The U.S. government can't be trusted as a genuine opponent of Qaddafi's tyranny--after all, Libya has moved closer and closer to Washington, especially since the September 11 attacks in 2001. Libya under Qaddafi was once a pariah state for the U.S., but for the last decade and more, it had become an example of a pariah that returned to the fold.

U.S. intervention would not save the Libyan people from Qaddafi--a dictator that Washington had learned to live with. Instead, it would become the means through which U.S. imperial control and influence would be strengthened in a country with vast oil wealth and--considering its location next to two countries, Egypt and Tunisia, that have experienced revolutions since the start of the year--great geopolitical importance.

OPPOSING U.S. intervention in Libya does not for one moment mean support for Qaddafi or his regime. This needs to be emphasized because some organizations that play a role in the antiwar movement, such as the Party for Liberation and Socialism and the Workers World Party, have made apologies for Qaddafi's authoritarian rule.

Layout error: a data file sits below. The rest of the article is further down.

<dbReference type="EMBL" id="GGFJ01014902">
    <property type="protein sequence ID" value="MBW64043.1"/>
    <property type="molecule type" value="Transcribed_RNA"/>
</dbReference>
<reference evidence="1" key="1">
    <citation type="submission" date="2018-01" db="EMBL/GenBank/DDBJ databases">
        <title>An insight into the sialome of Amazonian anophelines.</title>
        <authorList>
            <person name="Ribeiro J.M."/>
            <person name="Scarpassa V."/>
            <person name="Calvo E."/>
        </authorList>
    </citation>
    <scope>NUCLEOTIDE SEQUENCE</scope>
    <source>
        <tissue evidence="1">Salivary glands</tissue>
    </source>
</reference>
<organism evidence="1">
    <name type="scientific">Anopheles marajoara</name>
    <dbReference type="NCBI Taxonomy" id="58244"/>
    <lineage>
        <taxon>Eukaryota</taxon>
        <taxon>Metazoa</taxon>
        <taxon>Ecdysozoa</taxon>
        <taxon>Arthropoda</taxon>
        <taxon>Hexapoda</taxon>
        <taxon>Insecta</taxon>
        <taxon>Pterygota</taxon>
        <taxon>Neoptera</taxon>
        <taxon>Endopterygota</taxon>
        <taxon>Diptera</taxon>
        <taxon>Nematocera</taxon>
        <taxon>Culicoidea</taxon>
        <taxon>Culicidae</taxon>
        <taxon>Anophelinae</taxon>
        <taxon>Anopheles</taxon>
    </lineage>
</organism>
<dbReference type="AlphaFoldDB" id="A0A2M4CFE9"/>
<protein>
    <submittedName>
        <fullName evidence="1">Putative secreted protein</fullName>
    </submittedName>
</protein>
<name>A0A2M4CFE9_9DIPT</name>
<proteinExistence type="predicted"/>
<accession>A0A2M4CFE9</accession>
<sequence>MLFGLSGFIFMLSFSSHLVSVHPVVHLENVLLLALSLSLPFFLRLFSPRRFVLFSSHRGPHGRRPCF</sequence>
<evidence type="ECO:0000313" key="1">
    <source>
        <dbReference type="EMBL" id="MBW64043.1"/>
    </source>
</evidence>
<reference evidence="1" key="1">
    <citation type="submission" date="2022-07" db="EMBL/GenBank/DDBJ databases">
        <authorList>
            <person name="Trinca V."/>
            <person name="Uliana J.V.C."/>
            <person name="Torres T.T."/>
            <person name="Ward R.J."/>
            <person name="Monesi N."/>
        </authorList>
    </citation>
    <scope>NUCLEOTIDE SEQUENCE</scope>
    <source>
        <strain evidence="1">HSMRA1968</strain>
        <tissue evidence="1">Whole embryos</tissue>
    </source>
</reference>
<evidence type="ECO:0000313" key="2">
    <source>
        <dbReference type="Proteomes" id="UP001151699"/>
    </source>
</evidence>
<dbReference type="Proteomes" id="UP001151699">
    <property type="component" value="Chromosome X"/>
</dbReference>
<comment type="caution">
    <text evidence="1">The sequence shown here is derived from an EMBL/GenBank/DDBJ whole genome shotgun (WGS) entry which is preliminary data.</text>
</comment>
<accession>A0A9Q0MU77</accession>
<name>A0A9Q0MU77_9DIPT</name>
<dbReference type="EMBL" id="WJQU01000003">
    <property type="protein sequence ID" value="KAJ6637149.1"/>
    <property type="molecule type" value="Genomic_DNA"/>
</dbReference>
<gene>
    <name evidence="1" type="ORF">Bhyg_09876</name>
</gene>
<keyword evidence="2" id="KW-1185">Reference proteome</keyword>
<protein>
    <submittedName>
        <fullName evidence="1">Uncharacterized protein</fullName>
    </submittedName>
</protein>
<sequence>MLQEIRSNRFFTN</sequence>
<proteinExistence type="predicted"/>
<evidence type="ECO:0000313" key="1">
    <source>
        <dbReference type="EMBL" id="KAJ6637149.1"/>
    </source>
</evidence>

These groups ignore Qaddafi's crushing of dissent as well as his celebrated transformation after 9/11 from a demonized enemy into an ally of the U.S. in the "war on terror."

Now, Qaddafi is once again denounced as a tyrant by the U.S. political establishment. But U.S. intervention would not be an expression of support for the popular uprising against the dictator it once made an accommodation with.

If it were to take place, U.S. intervention would revive Qaddafi's authority, allowing him the opportunity to appeal for support as a defender of Libyan sovereignty against U.S. imperialism. And the point of intervention, as Clinton made clear, is not to safeguard Libya's self-determination, but to protect U.S. interests--and that means stabilizing Libya under the control of a new regime friendly to U.S. interests.

No doubt some sections of the old elite that sanctioned Qaddafi's brutality in the past are looking for an arrangement with the U.S. and other Western powers. These figures, even if they claim to speak for the "opposition," should not be confused with the mass uprising against Qaddafi.

U.S. officials would cherish a stable, pro-American Libya that could serve as a new strategic beachhead for U.S. military operations in the region--especially as decades of U.S. diplomacy to construct a network of pro-U.S. regimes in the Middle East unravels.